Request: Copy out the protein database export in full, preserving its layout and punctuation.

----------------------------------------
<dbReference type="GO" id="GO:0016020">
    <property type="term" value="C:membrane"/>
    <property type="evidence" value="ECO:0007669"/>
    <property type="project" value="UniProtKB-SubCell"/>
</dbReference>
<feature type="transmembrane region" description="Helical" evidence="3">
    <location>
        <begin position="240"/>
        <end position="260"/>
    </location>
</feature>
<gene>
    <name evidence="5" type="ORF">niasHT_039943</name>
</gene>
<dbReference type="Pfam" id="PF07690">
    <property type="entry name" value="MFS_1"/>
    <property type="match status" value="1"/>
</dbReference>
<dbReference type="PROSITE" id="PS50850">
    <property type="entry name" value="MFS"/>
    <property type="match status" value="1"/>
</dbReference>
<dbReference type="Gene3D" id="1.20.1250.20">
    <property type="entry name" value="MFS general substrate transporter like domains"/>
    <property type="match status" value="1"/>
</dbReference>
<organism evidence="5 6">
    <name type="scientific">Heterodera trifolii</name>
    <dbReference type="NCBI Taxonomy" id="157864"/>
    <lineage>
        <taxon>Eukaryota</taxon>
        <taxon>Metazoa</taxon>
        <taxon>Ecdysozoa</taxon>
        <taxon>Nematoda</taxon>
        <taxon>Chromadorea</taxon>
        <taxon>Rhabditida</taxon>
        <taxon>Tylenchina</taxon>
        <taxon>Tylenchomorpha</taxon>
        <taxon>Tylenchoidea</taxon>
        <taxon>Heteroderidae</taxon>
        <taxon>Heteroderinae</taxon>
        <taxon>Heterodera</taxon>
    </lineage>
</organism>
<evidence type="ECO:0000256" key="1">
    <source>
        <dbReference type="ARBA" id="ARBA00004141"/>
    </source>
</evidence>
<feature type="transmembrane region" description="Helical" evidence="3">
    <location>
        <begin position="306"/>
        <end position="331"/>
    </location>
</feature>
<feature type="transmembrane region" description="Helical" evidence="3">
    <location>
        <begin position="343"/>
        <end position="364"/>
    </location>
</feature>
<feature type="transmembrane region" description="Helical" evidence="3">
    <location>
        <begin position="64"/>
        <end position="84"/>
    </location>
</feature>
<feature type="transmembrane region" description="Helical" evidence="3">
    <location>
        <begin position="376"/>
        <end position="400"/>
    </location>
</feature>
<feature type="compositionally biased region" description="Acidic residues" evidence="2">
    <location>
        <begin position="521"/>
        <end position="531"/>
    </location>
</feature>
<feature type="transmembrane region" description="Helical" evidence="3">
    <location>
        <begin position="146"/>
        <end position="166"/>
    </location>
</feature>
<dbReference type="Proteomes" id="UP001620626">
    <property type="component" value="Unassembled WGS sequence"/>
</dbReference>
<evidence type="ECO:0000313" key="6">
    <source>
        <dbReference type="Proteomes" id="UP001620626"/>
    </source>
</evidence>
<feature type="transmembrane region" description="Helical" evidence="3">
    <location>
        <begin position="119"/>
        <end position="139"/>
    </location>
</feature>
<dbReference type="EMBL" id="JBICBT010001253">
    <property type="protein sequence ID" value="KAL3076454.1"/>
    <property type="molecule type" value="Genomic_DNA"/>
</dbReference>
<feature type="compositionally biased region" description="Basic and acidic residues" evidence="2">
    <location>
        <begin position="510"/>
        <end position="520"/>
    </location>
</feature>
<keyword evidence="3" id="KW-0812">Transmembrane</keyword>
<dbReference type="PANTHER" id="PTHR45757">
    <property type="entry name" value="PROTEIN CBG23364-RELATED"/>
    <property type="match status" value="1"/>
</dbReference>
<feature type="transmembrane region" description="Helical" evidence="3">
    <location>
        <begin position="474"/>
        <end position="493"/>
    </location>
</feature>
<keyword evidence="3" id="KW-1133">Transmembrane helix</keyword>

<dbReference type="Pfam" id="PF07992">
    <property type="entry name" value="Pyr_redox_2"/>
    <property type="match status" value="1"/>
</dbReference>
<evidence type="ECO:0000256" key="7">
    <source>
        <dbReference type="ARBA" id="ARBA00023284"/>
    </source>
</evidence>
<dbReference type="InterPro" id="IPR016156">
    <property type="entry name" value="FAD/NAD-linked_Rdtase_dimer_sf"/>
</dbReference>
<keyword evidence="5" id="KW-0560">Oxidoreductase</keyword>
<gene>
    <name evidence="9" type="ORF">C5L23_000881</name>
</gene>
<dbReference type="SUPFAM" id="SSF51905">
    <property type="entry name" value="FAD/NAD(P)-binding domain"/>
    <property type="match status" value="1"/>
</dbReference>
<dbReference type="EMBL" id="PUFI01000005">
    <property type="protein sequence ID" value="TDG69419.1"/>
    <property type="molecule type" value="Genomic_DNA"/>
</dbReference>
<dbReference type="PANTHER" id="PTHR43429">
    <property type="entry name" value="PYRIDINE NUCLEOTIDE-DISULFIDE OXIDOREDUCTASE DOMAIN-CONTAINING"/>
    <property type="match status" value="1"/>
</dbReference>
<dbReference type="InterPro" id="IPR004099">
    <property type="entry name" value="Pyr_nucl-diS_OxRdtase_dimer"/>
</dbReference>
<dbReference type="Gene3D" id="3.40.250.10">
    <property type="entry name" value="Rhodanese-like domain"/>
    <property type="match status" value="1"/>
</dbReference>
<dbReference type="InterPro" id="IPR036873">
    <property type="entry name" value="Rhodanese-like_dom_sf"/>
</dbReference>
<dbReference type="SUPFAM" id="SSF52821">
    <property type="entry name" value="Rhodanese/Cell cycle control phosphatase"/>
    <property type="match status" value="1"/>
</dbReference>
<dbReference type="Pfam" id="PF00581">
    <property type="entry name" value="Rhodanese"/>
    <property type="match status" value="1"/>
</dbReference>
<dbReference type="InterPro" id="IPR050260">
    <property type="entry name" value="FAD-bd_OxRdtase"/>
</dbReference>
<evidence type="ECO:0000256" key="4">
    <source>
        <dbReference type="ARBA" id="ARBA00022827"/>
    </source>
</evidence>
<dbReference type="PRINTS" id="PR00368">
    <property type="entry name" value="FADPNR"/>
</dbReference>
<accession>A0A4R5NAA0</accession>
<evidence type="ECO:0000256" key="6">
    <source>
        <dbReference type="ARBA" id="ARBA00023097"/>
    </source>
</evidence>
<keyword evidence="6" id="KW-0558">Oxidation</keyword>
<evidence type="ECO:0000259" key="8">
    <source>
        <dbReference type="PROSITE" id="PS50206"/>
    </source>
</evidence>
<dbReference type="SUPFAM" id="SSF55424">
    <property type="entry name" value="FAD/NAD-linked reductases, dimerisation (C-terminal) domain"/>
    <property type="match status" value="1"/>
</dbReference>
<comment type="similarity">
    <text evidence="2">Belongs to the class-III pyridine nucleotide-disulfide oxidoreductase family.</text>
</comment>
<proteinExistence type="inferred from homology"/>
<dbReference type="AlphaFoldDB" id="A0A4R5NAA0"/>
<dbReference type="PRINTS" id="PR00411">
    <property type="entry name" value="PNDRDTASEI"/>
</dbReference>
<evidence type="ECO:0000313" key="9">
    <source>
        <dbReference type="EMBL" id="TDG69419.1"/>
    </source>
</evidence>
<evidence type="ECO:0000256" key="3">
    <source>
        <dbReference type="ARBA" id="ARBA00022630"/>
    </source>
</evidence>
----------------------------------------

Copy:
<dbReference type="GO" id="GO:0016020">
    <property type="term" value="C:membrane"/>
    <property type="evidence" value="ECO:0007669"/>
    <property type="project" value="UniProtKB-SubCell"/>
</dbReference>
<feature type="transmembrane region" description="Helical" evidence="3">
    <location>
        <begin position="240"/>
        <end position="260"/>
    </location>
</feature>
<gene>
    <name evidence="5" type="ORF">niasHT_039943</name>
</gene>
<dbReference type="Pfam" id="PF07690">
    <property type="entry name" value="MFS_1"/>
    <property type="match status" value="1"/>
</dbReference>
<dbReference type="PROSITE" id="PS50850">
    <property type="entry name" value="MFS"/>
    <property type="match status" value="1"/>
</dbReference>
<dbReference type="Gene3D" id="1.20.1250.20">
    <property type="entry name" value="MFS general substrate transporter like domains"/>
    <property type="match status" value="1"/>
</dbReference>
<organism evidence="5 6">
    <name type="scientific">Heterodera trifolii</name>
    <dbReference type="NCBI Taxonomy" id="157864"/>
    <lineage>
        <taxon>Eukaryota</taxon>
        <taxon>Metazoa</taxon>
        <taxon>Ecdysozoa</taxon>
        <taxon>Nematoda</taxon>
        <taxon>Chromadorea</taxon>
        <taxon>Rhabditida</taxon>
        <taxon>Tylenchina</taxon>
        <taxon>Tylenchomorpha</taxon>
        <taxon>Tylenchoidea</taxon>
        <taxon>Heteroderidae</taxon>
        <taxon>Heteroderinae</taxon>
        <taxon>Heterodera</taxon>
    </lineage>
</organism>
<evidence type="ECO:0000256" key="1">
    <source>
        <dbReference type="ARBA" id="ARBA00004141"/>
    </source>
</evidence>
<feature type="transmembrane region" description="Helical" evidence="3">
    <location>
        <begin position="306"/>
        <end position="331"/>
    </location>
</feature>
<feature type="transmembrane region" description="Helical" evidence="3">
    <location>
        <begin position="343"/>
        <end position="364"/>
    </location>
</feature>
<feature type="transmembrane region" description="Helical" evidence="3">
    <location>
        <begin position="64"/>
        <end position="84"/>
    </location>
</feature>
<feature type="transmembrane region" description="Helical" evidence="3">
    <location>
        <begin position="376"/>
        <end position="400"/>
    </location>
</feature>
<feature type="compositionally biased region" description="Acidic residues" evidence="2">
    <location>
        <begin position="521"/>
        <end position="531"/>
    </location>
</feature>
<feature type="transmembrane region" description="Helical" evidence="3">
    <location>
        <begin position="146"/>
        <end position="166"/>
    </location>
</feature>
<dbReference type="Proteomes" id="UP001620626">
    <property type="component" value="Unassembled WGS sequence"/>
</dbReference>
<evidence type="ECO:0000313" key="6">
    <source>
        <dbReference type="Proteomes" id="UP001620626"/>
    </source>
</evidence>
<feature type="transmembrane region" description="Helical" evidence="3">
    <location>
        <begin position="119"/>
        <end position="139"/>
    </location>
</feature>
<dbReference type="EMBL" id="JBICBT010001253">
    <property type="protein sequence ID" value="KAL3076454.1"/>
    <property type="molecule type" value="Genomic_DNA"/>
</dbReference>
<feature type="compositionally biased region" description="Basic and acidic residues" evidence="2">
    <location>
        <begin position="510"/>
        <end position="520"/>
    </location>
</feature>
<keyword evidence="3" id="KW-0812">Transmembrane</keyword>
<dbReference type="PANTHER" id="PTHR45757">
    <property type="entry name" value="PROTEIN CBG23364-RELATED"/>
    <property type="match status" value="1"/>
</dbReference>
<feature type="transmembrane region" description="Helical" evidence="3">
    <location>
        <begin position="474"/>
        <end position="493"/>
    </location>
</feature>
<keyword evidence="3" id="KW-1133">Transmembrane helix</keyword>

<dbReference type="Pfam" id="PF07992">
    <property type="entry name" value="Pyr_redox_2"/>
    <property type="match status" value="1"/>
</dbReference>
<evidence type="ECO:0000256" key="7">
    <source>
        <dbReference type="ARBA" id="ARBA00023284"/>
    </source>
</evidence>
<dbReference type="InterPro" id="IPR016156">
    <property type="entry name" value="FAD/NAD-linked_Rdtase_dimer_sf"/>
</dbReference>
<keyword evidence="5" id="KW-0560">Oxidoreductase</keyword>
<gene>
    <name evidence="9" type="ORF">C5L23_000881</name>
</gene>
<dbReference type="SUPFAM" id="SSF51905">
    <property type="entry name" value="FAD/NAD(P)-binding domain"/>
    <property type="match status" value="1"/>
</dbReference>
<dbReference type="EMBL" id="PUFI01000005">
    <property type="protein sequence ID" value="TDG69419.1"/>
    <property type="molecule type" value="Genomic_DNA"/>
</dbReference>
<dbReference type="PANTHER" id="PTHR43429">
    <property type="entry name" value="PYRIDINE NUCLEOTIDE-DISULFIDE OXIDOREDUCTASE DOMAIN-CONTAINING"/>
    <property type="match status" value="1"/>
</dbReference>
<dbReference type="InterPro" id="IPR004099">
    <property type="entry name" value="Pyr_nucl-diS_OxRdtase_dimer"/>
</dbReference>
<dbReference type="Gene3D" id="3.40.250.10">
    <property type="entry name" value="Rhodanese-like domain"/>
    <property type="match status" value="1"/>
</dbReference>
<dbReference type="InterPro" id="IPR036873">
    <property type="entry name" value="Rhodanese-like_dom_sf"/>
</dbReference>
<dbReference type="SUPFAM" id="SSF52821">
    <property type="entry name" value="Rhodanese/Cell cycle control phosphatase"/>
    <property type="match status" value="1"/>
</dbReference>
<dbReference type="Pfam" id="PF00581">
    <property type="entry name" value="Rhodanese"/>
    <property type="match status" value="1"/>
</dbReference>
<dbReference type="InterPro" id="IPR050260">
    <property type="entry name" value="FAD-bd_OxRdtase"/>
</dbReference>
<evidence type="ECO:0000256" key="4">
    <source>
        <dbReference type="ARBA" id="ARBA00022827"/>
    </source>
</evidence>
<dbReference type="PRINTS" id="PR00368">
    <property type="entry name" value="FADPNR"/>
</dbReference>
<accession>A0A4R5NAA0</accession>
<evidence type="ECO:0000256" key="6">
    <source>
        <dbReference type="ARBA" id="ARBA00023097"/>
    </source>
</evidence>
<keyword evidence="6" id="KW-0558">Oxidation</keyword>
<evidence type="ECO:0000259" key="8">
    <source>
        <dbReference type="PROSITE" id="PS50206"/>
    </source>
</evidence>
<dbReference type="SUPFAM" id="SSF55424">
    <property type="entry name" value="FAD/NAD-linked reductases, dimerisation (C-terminal) domain"/>
    <property type="match status" value="1"/>
</dbReference>
<comment type="similarity">
    <text evidence="2">Belongs to the class-III pyridine nucleotide-disulfide oxidoreductase family.</text>
</comment>
<proteinExistence type="inferred from homology"/>
<dbReference type="AlphaFoldDB" id="A0A4R5NAA0"/>
<dbReference type="PRINTS" id="PR00411">
    <property type="entry name" value="PNDRDTASEI"/>
</dbReference>
<evidence type="ECO:0000313" key="9">
    <source>
        <dbReference type="EMBL" id="TDG69419.1"/>
    </source>
</evidence>
<evidence type="ECO:0000256" key="3">
    <source>
        <dbReference type="ARBA" id="ARBA00022630"/>
    </source>
</evidence>